My own interesting experience with "The Color Out of Space" happened early in the year 2000. I had just finished reading the story, and had begun reading The War of the Worlds, in which the Martians travel to earth via cylinders, which are launched in an eruption of green smoke. That night I ran into a year-old article in the Philadelphia Inquirer which described circumstances eerily similar to those in "The Colour Out of Space". Later in the same evening I was stargazing with evil_jim, and just as I finished relating the story of the newspaper article, a green shooting star streaked across the sky. The next morning I switched to nonfiction.
The Curse takes the campy '80s horror approach to this material. There's a lot of action. Die Farbe is much slower, much more insidious. In it, an American named Jonathan Davis travels to rural Germany to find his missing father. The elder Davis was stationed there in World War II, and returned there recently. No one has seen him since. Jonathan begins his search, and eventually somebody recognizes the photo he's been passing around. The man tells him the story of how, back in the '30s, a strange meteorite crashed on the Gärtener farm. Its composition confounded the experts who never got a good chance to study it--it simply dissolved into the ground, into the water, where it began to affect the vegetation... Some years later, the farm is invaded by American GIs who want to use it as a makeshift medical facility, which is where Jonathan's father gets involved. The Americans can see that something is wrong here... maybe they should check the well...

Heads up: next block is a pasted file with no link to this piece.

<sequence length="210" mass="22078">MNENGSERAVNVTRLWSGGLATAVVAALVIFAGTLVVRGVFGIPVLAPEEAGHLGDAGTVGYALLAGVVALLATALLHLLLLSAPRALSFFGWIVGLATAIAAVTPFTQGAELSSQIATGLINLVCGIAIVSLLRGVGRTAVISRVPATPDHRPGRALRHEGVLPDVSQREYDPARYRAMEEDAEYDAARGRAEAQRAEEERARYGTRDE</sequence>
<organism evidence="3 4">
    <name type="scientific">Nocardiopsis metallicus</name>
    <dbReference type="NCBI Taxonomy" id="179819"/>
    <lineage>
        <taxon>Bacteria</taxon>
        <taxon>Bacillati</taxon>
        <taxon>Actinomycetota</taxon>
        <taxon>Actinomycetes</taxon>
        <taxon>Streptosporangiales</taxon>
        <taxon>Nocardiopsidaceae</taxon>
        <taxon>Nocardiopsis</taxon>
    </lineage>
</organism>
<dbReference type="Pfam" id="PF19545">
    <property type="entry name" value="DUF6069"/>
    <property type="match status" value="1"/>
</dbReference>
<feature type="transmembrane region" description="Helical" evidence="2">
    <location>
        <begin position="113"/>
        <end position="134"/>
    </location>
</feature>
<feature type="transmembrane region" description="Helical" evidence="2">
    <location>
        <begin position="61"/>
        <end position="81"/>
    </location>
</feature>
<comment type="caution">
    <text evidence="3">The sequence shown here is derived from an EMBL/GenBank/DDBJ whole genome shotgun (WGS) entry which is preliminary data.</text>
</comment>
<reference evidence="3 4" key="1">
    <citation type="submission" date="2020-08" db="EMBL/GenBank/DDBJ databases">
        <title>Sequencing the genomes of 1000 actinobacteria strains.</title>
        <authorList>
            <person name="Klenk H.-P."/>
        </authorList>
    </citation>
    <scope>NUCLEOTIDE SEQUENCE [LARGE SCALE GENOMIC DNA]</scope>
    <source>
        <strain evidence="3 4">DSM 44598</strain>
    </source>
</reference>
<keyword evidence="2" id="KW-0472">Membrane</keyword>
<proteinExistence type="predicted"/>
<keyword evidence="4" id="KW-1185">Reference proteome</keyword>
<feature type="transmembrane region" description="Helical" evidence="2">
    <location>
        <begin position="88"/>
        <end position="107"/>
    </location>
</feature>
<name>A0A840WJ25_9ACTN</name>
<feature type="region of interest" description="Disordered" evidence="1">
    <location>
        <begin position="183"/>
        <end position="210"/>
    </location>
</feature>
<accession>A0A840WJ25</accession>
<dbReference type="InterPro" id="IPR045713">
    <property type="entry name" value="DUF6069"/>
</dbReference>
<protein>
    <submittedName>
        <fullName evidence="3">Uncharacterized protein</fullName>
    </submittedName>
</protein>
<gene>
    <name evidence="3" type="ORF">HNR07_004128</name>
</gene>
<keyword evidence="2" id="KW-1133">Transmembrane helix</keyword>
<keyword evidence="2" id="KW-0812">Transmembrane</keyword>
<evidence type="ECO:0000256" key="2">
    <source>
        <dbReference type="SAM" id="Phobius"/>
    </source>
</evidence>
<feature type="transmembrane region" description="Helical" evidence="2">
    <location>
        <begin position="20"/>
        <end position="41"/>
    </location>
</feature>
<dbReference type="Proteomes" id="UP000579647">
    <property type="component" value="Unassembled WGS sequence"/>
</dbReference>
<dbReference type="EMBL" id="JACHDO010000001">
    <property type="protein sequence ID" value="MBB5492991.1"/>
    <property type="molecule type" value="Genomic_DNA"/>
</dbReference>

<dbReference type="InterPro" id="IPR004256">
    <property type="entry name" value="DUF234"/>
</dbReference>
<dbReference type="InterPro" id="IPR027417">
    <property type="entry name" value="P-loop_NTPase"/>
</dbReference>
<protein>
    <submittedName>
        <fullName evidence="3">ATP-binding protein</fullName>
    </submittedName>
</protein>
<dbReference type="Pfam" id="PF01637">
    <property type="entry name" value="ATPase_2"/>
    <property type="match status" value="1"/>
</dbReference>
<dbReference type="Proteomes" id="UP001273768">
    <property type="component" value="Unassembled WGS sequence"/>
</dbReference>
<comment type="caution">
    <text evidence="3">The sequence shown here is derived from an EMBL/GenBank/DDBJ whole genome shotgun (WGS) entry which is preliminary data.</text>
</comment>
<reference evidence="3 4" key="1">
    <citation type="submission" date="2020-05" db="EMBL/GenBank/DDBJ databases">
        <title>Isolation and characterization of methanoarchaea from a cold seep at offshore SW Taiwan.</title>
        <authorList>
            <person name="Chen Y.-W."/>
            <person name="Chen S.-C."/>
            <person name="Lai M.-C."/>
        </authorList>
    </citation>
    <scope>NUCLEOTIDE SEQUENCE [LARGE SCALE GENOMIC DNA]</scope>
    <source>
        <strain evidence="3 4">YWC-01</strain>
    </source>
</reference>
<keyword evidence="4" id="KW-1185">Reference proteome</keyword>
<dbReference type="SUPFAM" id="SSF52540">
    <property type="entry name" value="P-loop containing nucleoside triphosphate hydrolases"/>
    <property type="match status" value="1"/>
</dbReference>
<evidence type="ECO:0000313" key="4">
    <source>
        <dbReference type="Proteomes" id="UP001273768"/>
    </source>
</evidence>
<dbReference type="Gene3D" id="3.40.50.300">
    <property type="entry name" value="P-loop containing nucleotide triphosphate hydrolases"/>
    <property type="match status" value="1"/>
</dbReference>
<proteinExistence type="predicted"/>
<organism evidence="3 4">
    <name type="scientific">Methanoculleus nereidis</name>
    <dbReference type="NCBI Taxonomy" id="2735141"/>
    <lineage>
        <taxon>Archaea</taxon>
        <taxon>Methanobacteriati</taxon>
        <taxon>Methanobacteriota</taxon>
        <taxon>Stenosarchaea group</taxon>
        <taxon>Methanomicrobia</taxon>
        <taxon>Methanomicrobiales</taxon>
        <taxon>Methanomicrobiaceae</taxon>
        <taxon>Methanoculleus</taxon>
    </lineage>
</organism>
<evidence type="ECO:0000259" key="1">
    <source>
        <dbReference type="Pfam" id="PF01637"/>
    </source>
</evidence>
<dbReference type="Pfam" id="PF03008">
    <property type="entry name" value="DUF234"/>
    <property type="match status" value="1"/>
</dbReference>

Nothing leaps out of the well at this point. It's not that kind of movie. It builds slowly, ominously, and deliberately. The plot is constructed of many layers, narratives within other narratives. The ideas here really are frightening, and the execution is perfect; it builds and builds and never lets up. I guess that there is a Big Reveal at the end of the movie--it's part of the original story too. But it's really not the kind of Big Reveal that climaxes the story; the point here is the journey to the buildup, and the fact that nothing is ever truly resolved.